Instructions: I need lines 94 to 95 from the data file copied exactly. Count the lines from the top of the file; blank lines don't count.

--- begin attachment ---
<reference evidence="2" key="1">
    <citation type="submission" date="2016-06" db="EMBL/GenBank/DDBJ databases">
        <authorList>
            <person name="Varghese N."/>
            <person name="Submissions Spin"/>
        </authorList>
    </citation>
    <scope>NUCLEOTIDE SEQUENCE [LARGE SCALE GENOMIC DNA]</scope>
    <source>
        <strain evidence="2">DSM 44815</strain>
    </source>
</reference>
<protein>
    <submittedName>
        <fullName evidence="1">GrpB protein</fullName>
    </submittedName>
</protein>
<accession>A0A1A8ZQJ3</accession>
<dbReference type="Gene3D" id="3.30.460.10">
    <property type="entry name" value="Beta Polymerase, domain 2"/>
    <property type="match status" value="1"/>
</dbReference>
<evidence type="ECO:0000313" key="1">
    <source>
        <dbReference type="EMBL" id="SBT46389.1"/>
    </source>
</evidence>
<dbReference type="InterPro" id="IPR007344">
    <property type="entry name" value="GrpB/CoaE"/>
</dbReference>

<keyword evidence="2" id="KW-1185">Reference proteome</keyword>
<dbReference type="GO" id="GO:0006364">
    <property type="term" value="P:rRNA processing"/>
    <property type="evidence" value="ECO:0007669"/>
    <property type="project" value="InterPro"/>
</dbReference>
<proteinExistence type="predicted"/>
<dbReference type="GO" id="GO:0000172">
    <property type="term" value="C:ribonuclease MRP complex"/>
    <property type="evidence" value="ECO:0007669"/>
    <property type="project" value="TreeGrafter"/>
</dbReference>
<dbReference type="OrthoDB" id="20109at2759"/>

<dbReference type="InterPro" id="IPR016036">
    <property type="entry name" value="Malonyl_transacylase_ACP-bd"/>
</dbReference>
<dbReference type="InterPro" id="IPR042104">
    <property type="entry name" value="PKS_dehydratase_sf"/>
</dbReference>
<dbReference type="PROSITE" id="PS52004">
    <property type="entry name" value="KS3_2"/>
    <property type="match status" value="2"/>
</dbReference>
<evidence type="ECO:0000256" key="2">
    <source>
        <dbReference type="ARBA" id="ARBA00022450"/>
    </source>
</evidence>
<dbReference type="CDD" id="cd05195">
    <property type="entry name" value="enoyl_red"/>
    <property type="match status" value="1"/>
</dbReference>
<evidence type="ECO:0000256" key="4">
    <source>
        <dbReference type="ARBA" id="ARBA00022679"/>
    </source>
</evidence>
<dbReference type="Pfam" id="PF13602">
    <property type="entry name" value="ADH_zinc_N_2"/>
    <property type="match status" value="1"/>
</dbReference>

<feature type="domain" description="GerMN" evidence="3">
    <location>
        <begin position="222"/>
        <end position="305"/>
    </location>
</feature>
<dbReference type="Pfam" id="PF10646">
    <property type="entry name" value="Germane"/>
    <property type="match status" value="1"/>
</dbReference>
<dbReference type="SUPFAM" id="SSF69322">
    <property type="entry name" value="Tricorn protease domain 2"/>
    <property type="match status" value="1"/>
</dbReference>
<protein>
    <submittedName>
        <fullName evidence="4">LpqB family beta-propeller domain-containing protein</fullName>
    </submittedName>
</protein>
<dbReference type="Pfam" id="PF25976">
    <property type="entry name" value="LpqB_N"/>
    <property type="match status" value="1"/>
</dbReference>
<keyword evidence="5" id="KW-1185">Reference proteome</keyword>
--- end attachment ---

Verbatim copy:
</dbReference>
<keyword evidence="5" id="KW-1185">Reference proteome</keyword>